Pathology deal may backfire

3 minute read

New rules to restrict the rents GPs can charge pathology collection centres have been slammed as anti-competitive


New rules to restrict the rents GPs can charge pathology collection centres have been slammed as anti-competitive

The government’s backflip on pathology bulk billing cuts shows signs of backfiring after a major group of providers repudiated the deal struck on GP rent control.

GPs reacted angrily to the Coalition’s agreement with Pathology Australia, announced by Prime Minister Malcolm Turnbull in the first week of the election campaign, to chop the rents GPs can charge for pathology collection centres.

“The proposed changes effectively create an anti-competitive environment, where multinational corporations who make hundreds of millions of profit each year are propped up, while GPs running small businesses lose funding,” RACGP President Dr
Frank Jones said.

The deal neutralised Pathology Australia’s Don’t Kill Bulk Bill campaign against the slashing of pathology bulk billing incentives. Pathology Australia agreed to absorb the cuts and junked a petition signed by 600,000 patients.

For its part, the government pledged to legislate to ensure “fair market value” for collection centre rents and delay axing the incentives until that time. Discussions have been held on using independent valuers to determine the premium a landlord can charge.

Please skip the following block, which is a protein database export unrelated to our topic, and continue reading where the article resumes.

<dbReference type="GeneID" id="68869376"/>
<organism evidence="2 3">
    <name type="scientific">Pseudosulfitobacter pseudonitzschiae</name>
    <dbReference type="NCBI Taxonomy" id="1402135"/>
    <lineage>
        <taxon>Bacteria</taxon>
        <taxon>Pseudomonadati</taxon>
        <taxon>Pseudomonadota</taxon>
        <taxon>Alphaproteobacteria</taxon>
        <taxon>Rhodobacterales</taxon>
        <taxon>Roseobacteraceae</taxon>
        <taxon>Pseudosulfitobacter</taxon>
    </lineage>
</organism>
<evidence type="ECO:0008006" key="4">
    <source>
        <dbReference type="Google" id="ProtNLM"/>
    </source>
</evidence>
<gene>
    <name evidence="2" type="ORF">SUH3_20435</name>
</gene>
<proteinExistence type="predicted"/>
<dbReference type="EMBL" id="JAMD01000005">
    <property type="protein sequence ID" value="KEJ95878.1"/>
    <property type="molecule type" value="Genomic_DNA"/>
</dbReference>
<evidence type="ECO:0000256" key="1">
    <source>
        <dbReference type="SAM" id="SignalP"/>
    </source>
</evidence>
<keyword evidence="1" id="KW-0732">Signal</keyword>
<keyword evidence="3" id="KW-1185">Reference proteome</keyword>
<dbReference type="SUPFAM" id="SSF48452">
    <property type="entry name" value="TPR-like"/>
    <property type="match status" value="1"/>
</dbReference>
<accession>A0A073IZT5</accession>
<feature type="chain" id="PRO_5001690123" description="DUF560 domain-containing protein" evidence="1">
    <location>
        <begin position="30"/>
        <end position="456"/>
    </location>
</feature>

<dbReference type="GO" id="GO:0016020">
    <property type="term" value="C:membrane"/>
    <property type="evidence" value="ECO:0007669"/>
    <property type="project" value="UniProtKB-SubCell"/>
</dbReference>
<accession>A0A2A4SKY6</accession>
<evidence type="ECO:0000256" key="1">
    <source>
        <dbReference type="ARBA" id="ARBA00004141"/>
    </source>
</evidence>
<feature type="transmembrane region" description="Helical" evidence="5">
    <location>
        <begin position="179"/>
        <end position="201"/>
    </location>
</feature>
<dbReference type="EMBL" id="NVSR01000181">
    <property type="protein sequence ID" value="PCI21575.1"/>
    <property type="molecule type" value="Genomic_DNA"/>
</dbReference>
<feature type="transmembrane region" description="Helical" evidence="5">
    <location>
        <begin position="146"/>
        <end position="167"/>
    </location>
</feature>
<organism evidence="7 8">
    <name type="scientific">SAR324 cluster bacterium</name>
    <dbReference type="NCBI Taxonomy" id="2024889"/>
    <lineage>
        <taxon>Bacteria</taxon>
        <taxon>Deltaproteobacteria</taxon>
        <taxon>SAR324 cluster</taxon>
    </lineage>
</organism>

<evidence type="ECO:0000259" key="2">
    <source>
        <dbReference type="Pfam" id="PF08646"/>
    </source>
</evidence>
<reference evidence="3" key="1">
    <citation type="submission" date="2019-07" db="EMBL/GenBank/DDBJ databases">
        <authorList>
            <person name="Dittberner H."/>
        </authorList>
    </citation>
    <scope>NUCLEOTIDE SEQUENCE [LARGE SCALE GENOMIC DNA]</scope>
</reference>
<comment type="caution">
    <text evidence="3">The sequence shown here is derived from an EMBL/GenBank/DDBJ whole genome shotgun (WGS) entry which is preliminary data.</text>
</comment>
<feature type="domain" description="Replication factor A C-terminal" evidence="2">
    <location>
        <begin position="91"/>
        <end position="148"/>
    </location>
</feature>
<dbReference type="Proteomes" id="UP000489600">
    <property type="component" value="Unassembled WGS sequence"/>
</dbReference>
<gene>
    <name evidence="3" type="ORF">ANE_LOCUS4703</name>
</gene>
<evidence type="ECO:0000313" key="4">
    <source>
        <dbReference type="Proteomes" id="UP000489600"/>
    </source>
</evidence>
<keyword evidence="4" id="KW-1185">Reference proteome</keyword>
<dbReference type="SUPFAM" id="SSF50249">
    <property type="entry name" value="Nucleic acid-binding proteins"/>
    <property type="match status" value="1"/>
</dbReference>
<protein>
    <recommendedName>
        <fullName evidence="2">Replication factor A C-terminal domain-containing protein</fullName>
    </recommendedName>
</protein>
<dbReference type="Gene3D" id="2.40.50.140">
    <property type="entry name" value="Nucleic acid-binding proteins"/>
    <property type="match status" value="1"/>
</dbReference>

The deal could save Sonic Healthcare, the giant in Pathology Australia’s camp, $116 million a year on rents for its 2000 centres, according to a Macquarie Securities estimate.

But practice management consultant David Dahm said he believed the attack on free-market rents would fizzle out, just as an earlier attempt did in 2009.

GPs who relied on rents to keep bulk-billing patients were worried, but others were coming to see the threat as “politically endorsed bullying to spook the market”, he said.

“Corporates are not being forced to pay big rents. Some are asking for special protection and trying to restrict competition, and they don’t have general support from all pathology labs.”

Providers under the wing of Primary Health Care – not Pathology Australia members but with more than 2100 of the total 5400 collection centres – have rejected rent regulation outright, supporting Dr Jones in denouncing the “backroom deal” as a blow to general practice.

“We believe that any reduction in investment in frontline care as envisaged under this is a false economy and will lead to greater healthcare costs in the future,” the group’s CEOs said in letters addressed to doctors, dated May 19.

The deal is also opposed by diagnostic imaging providers and not-for-profit pathology labs, both set to lose millions in bulk billing incentives and gain nothing.

St Vincent’s Health Australia warned it would have to charge co-payments of $20 to $50 or close its pathology services if the cuts went ahead.

“We don’t have the scale and efficiencies that come with high volumes of largely automated tests,” chief executive Toby Hall said.

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